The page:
Baker’s strategy for the dead mall was to leave the good parts and replace the bad parts with a fake Main Street, like a small-town shopping district. There was a central market where food vendors worked under high ceilings, and a music venue where my girlfriend saw Smash Mouth and drank too much in 2016. In the winter there was a potholed ice-skating rink that was the only place I ever ice-skated.
It didn’t work. The resurrection didn’t draw shoppers and so didn’t draw tenants. Baker died unexpectedly in 2017, on Mother’s Day. Without him the project was rudderless.
Before he died, Baker left his fingerprints on another part of Tallahassee. He was responsible for the Fallschase development: a planned suburban neighborhood on the red clay banks of a lake filled with alligators. The project failed. Baker built roads and cul-de-sacs in the dense woods, but nothing else.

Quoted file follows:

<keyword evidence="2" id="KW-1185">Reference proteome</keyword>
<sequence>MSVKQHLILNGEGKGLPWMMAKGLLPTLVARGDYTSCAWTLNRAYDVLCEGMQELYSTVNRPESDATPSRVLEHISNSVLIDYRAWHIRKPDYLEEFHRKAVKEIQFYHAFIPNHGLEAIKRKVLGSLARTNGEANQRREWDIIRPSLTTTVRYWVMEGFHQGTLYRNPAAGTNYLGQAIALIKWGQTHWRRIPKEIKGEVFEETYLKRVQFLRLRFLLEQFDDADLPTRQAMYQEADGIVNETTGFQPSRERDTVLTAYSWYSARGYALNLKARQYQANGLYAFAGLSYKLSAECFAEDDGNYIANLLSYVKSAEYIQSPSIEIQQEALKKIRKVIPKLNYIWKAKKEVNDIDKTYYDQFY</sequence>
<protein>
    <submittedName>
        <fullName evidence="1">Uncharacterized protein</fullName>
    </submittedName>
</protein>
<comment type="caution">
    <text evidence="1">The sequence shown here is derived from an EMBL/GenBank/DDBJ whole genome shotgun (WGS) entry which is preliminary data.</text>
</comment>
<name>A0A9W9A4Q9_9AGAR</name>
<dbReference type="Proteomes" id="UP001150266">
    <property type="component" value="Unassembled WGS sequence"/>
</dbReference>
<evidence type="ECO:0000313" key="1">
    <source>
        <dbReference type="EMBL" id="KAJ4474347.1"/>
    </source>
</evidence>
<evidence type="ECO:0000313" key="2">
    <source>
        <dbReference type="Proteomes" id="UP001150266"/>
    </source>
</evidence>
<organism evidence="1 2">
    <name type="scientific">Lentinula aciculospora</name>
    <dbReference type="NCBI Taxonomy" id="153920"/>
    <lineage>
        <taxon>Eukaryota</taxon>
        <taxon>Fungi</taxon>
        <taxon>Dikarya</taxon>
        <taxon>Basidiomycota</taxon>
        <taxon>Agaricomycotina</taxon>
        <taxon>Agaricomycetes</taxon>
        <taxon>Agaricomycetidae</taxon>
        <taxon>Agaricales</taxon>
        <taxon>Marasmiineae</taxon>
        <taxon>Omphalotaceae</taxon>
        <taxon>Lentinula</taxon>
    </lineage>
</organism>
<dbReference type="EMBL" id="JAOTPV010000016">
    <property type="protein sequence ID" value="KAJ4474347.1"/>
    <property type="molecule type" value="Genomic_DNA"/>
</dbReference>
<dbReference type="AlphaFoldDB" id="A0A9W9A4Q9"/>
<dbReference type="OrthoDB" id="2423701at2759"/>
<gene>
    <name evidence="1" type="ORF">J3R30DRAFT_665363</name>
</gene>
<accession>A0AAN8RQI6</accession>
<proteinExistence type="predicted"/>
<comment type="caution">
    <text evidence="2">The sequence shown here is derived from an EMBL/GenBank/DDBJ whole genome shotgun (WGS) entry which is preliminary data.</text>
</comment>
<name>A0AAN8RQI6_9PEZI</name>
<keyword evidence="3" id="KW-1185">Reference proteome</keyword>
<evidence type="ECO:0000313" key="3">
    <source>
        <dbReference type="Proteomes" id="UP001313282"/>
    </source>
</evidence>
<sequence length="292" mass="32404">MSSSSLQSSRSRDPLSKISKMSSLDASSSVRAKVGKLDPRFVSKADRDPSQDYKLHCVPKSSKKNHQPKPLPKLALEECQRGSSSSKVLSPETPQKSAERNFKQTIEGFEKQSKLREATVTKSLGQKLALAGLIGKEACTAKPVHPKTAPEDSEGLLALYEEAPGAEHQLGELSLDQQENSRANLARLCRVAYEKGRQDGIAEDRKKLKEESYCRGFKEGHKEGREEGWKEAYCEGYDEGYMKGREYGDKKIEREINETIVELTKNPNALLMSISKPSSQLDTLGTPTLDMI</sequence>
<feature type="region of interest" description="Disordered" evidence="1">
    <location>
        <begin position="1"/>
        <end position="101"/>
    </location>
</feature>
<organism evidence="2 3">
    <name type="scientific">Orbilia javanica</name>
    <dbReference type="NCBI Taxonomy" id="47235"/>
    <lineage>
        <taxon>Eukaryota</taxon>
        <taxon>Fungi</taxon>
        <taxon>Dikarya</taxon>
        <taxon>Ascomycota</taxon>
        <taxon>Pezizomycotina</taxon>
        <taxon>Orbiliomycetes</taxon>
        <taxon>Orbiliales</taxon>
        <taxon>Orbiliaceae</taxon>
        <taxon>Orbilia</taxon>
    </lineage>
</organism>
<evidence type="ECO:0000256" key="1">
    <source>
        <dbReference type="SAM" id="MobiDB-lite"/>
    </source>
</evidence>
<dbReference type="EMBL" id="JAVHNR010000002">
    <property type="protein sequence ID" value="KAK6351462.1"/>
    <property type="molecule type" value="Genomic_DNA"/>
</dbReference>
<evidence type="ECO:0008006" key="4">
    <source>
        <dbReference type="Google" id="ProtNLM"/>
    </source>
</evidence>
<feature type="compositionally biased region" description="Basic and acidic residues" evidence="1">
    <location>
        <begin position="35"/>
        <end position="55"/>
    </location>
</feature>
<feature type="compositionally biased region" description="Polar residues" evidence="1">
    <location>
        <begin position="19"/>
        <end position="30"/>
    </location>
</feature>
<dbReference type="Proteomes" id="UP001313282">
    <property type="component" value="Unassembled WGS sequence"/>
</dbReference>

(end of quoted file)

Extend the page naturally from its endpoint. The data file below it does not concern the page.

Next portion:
I explored those empty roads through the woods once as a teenager. I rode my bike into a cul-de-sac. I imagined how the houses would’ve been ordered around the circle. I stood in the center of the circle, breathing hot Florida air. I thought I heard voices. They sounded like a mother and children welcoming a father home from work. I left, and found two of my friends sitting crosslegged in the middle of a vacant street. They had taken LSD, and they said they were happy to see me. It was their voices I had heard. I hadn’t expected to see my friends at all, and I was happy.
[Editor’s note: an earlier version of this story incorrectly identified David Sedaris as a Gen Xer. He is 63, and consequently a Boomer. Also, the name of the beach house is an obstetrical pun, not an abortion pun. We regret the errors.]